You want the truth? You can’t handle the truth!
You want the truth? You can’t handle the truth!
Photos by James Lissimore
1- First up, Marvin Musquin rode great and led 19 laps. What did you see from him that allowed him to almost win the main? Where and why was he good?
First of all, it’s always a plus to get out front right away. Brayton got the holeshot but Marvin went around him pretty quickly. Marvin is great when he has a free track in front of him, can focus and go fast. He did 19 almost perfect laps. He made a couple mistakes here and there but they weren’t huge. What I liked is that he thought outside of the box to deal with the track. That inside line before the wall was great and faster when done right. Pourcel was taking it too. I didn’t many guys take that line. Maybe a French-only line? It was tough technically to make it work though. After the big triple, you had to triple in like you were going outside but you had to case the following double on purpose to be able to make that inside rut. That was the only way to make it work. If he was doing 2-2-1, it would’ve been easier to make the inside but the outside line would’ve been faster. I like to see that kind of creativity and see something different that actually works on a track where there isn’t much to do. Jumping the whoops after the wall was also very good. There were 8 or 9 whoops and Marvin was going through them by jumping only twice. It was fast but also set you up way better to corner the tight 180-degree turn following them. When you have a tight turn after a set of whoops and you skim them, it’s very difficult to set up of the corner. Why? Just because when you skim you automatically get kicked by the last whoop. And when the corner is right after, you can set up nice when your rear wheel is in the air.
Marvin led pretty much the whole way and was this close to winning his first 450SX main event.
Couple more points I liked from Marvin and I’ll be done. Since the beginning of the season, we never saw him skim big whoops super fast. He even started jumping them in Anaheim 2 cause he didn’t feel comfortable skimming them. His podium finish in Oakland came on a track where the whoops were nonexistent in the main event. But in Atlanta, he was going thru the ones after the finish very well and fast. Put those whoops in the first few races and he would’ve struggled. He has improved drastically since the beginning of the season. Lastly, I also liked the fact he started tripling in the rhythm that later cost him the win. Not too many guys were doing that triple out of the turn and it was nice to see him be one of them. Dungey, after a 5th place start, caught up to Marvin but couldn’t find a way around him because he was riding well. Out of the last 8 laps before the last lap mistake, 7 of those saw the gap between Marvin and Dungey under a second. It proves to you that Musquin’s fitness and concentration were on point. Why did we see this race from him? I really think his race in Dallas brought him a huge confidence boost and he realized he could ride up there with the best if he could put everything together.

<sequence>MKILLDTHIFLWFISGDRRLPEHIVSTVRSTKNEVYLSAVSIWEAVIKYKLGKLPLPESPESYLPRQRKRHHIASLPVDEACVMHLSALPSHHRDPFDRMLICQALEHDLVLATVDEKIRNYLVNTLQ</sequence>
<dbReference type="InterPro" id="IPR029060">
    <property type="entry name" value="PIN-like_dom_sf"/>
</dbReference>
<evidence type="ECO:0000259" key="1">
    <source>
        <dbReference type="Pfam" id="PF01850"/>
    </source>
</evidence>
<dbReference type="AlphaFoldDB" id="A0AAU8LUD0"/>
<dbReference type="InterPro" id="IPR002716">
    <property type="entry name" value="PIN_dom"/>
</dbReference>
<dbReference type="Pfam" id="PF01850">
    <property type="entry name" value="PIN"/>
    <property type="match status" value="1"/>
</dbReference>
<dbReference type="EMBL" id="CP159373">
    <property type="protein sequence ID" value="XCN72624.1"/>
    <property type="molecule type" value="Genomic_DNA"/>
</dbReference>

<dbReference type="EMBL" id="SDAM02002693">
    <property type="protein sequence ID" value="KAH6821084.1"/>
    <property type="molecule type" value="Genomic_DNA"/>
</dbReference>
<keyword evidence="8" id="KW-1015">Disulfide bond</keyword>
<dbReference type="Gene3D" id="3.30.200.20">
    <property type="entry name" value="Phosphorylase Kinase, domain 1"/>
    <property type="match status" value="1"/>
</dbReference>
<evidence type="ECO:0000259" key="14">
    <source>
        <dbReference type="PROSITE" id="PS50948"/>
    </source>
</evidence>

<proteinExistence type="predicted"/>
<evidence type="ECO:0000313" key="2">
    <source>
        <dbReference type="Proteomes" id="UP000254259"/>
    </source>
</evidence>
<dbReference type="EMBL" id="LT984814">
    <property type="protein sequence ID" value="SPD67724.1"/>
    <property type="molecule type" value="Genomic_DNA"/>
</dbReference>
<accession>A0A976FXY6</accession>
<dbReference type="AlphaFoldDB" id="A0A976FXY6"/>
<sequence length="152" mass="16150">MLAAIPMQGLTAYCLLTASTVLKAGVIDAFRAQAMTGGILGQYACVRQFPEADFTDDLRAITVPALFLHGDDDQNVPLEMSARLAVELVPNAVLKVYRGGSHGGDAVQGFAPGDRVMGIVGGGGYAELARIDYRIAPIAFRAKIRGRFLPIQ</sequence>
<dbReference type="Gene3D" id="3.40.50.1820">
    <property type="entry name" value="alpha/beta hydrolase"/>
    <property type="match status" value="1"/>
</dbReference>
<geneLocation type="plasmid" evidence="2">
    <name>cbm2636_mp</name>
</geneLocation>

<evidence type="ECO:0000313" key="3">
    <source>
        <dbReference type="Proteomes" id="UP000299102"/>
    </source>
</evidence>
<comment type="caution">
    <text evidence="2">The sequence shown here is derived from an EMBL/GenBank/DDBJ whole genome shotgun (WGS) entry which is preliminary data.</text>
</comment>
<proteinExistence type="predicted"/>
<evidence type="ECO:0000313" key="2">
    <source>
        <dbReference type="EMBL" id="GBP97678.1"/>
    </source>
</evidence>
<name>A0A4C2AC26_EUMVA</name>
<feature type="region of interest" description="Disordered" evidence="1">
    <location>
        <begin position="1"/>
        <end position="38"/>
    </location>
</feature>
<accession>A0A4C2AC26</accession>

2- Ok, lapper-gate. Did James Stewart cost Marvin the win? What happened there in your eyes?
Let’s start by saying if you remove Stewart from the last lap , I’m pretty sure everyone would agree that Marvin would’ve won the race. So, James was definitely a factor in the outcome of the race. Do I blame him 100%? Not at all. Whether it’s James or Kyle Lewis, a lapper is a lapper, you gotta deal with them with caution and intelligence. That being said, I believe James had something to do with it. James raced the whoops like he was battling for the win but stopped in the middle of the corner. Marvin didn’t really know what James was going to do. It looks like Marvin wanted to square him off at first and at the last second went to the outside to triple in the rhythm section. James messed him up but Marvin made a bad decision to go for the triple. At that moment, Marvin definitely messed up. Why did he go for the triple? With James in the way, there is no way Dungey was gonna pass Marvin if Marvin would’ve gone 2-3 instead of 3-2 in the rhythm section. Those 2 combos were close in time anyway. Marvin got a little impatient and lost his cool in the turn. He would’ve won the race by doing 2-3 and we wouldn’t be talking about it today. Marvin is building his experience and like Oscar Wilde once said, “Experience is simply the name we give our mistakes.”
Marty Davalos won the 250SX eastern opener in a great ride.
3- Martin Davalos rode great, what did you see from him and do you think Stewart would have caught him if he hadn’t fallen?
The new Tim Ferry-tuned Davalos has arrived! Martin was on point all night. He won his heat, clocked the fastest time in the main and won the race. He didn’t lose the front while in the lead like we used to see in the past. He wasn’t too pressured after Malcolm hit McElrath’s bike and crashed. I guess we’ll have to wait and see if Davalos can deal with a pressuring Stewart, Jeremy Martin, Plessinger or Hill for that matter. It’s just the first race but Davalos got the job done like everyone dreams of getting it done. After one race and seeing the stats, I think those 5 guys can win a race and maybe Bowers if he gets a bit better. He was a bit off the pace in Atlanta but it’s understandable. He’s not 100% yet. We’ll never know if Malcolm would’ve caught him. He was catching Marvin every lap after his crash but when you’re in Davalos shoes with a 10 second lead, you’re not gonna go balls out and grenade yourself. I’m guessing Marty managed his lead. I’m still picking Stew for the championship. He’s fast and rock’n’roll like I said in last week radio show! Looking at his individual lap times from the main event, he looks like he’s in shape too. Now, we need Bowers and J-Mart to step it up and Plessinger/Hill to get a start. Aaron went from 9th to 3rd and Hill from 21st to 5th. All those guys will make it more interesting than Atlanta quick enough